Walking west from Figeac we go deeper into the region of the Causses, limestone plateaus which have a very different complexion to all that has come before. The track is hard, the hills grey. Stunted oaks, some vines, some sheep, pale rock…and dolmens!
I walked for some time with a group of French ladies. The retired lady on the right was in pain with every step. Her arthritis was so severe she could barely open and close one fist. When I asked her companions how far she would get in that condition, they told me: Compostèle! When I expressed disbelief, one of them looked at me hard and said: C’est une dure: “She’s a tough one.” Lessons of the Camino!
Here we are before the descent to Cajarc. The lady on the left was born in Clochemerle, which I had always believed to be a fictional town, subject of Gabriel Chevalier’s wonderful novel of small town politics centred on the erection of a public urinal. It seems that Clochemerle is real…and the urinal is still there! More lessons of the Camino.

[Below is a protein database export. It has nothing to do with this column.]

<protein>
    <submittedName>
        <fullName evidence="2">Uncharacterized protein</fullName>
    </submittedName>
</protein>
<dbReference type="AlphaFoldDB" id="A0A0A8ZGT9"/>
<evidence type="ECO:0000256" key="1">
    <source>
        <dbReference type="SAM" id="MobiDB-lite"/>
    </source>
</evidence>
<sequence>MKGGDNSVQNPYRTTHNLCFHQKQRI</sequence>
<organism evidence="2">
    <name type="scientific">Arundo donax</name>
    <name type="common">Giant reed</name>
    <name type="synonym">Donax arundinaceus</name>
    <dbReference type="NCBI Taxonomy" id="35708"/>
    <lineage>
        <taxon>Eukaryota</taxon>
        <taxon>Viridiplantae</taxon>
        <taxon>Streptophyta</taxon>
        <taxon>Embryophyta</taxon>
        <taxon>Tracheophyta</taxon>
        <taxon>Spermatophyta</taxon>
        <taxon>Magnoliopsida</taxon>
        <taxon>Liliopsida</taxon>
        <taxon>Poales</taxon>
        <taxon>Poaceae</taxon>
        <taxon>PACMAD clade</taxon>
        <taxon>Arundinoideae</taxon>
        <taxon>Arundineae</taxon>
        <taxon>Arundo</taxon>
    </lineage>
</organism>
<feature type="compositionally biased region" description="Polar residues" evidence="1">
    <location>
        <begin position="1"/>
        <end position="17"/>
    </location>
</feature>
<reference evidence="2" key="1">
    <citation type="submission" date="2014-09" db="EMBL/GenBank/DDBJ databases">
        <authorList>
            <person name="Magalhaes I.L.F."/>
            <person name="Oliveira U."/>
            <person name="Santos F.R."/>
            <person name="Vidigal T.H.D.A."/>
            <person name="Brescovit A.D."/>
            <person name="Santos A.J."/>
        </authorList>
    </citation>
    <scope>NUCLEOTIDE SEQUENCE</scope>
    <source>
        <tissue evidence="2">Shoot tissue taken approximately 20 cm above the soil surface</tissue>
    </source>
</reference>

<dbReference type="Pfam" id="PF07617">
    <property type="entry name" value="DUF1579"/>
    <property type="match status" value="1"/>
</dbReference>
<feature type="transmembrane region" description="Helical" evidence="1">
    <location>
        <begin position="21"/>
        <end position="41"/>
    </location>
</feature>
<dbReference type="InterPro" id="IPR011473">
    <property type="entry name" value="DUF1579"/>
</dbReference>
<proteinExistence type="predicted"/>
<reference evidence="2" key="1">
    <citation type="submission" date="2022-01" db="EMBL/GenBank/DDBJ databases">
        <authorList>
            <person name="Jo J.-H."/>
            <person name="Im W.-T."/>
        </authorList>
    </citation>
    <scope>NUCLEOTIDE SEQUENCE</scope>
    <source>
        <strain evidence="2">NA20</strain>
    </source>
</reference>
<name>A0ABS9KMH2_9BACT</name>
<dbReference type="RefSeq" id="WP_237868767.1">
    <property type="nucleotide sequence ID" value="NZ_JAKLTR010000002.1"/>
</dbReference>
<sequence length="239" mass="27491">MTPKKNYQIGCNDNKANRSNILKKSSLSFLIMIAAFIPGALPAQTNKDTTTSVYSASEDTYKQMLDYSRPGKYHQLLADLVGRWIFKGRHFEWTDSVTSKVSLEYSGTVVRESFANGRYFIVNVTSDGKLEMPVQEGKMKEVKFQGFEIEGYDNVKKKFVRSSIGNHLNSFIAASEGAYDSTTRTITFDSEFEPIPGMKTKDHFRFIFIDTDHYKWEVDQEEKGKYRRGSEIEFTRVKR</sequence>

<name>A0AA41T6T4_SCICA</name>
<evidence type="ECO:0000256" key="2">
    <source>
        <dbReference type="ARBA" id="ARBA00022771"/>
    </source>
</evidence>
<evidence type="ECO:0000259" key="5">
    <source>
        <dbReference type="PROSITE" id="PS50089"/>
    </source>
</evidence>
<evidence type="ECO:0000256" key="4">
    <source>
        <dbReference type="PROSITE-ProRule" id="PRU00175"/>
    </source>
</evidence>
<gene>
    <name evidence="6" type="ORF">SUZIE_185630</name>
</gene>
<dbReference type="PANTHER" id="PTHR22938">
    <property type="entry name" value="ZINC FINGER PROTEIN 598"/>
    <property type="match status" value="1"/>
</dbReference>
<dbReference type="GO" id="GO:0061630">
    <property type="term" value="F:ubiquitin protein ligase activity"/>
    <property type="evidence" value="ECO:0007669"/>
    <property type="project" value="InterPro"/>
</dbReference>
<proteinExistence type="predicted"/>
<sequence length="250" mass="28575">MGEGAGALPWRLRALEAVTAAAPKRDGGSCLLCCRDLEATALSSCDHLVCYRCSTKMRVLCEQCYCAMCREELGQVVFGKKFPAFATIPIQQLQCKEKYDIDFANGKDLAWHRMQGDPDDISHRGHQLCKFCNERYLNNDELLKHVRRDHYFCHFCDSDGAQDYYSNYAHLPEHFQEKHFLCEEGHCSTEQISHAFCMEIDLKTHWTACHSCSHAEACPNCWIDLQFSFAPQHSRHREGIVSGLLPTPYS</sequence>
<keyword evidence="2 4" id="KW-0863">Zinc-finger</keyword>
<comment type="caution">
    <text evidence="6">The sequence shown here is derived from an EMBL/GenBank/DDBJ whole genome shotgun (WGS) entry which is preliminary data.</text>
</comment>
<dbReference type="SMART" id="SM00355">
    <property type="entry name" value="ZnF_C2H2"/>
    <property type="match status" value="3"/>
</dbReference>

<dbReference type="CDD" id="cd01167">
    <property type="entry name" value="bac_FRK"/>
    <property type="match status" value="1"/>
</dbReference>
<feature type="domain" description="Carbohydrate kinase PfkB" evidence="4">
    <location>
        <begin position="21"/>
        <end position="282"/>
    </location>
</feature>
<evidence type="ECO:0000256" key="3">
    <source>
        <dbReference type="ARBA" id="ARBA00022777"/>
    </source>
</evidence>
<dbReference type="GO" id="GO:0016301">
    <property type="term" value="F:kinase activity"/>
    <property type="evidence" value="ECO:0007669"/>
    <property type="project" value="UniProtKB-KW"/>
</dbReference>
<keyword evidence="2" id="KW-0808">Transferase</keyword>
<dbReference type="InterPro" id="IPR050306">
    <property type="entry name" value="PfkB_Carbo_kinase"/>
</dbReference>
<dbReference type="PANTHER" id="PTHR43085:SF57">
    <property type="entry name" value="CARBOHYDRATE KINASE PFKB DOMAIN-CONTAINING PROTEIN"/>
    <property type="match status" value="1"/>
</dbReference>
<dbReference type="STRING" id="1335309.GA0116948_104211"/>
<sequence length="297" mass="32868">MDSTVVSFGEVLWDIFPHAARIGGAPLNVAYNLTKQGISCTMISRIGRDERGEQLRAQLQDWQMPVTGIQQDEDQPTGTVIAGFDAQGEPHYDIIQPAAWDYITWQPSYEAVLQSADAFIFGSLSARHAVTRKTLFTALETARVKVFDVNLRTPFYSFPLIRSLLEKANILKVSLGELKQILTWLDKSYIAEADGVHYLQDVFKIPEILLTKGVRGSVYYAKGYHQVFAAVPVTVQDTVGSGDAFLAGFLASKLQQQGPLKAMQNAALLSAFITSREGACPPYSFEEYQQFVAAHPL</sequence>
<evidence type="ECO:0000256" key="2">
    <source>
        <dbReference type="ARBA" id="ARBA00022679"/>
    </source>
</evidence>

Cajarc is one of many pretty towns to come, with its own look and interesting circular design at its centre.
But no more soft green hills for some time!
Our group assembled next morning to hear singing in the church. Word had gone out on the trail about a young Swiss pilgrim who sang gospel in churches along the way. There she was, at 8am. She simply took a seat away from the group, and began to sing.
You know the type of sledging Aussie who makes fun of people who sing Kumbaya? I’m that type…or I was.
The singing was otherworldly. The French ladies, les dures, blubbered in the back of the church.
I didn’t blubber. But I’ll never make a Kumbaya joke again.
Ultreia, little Swiss singer!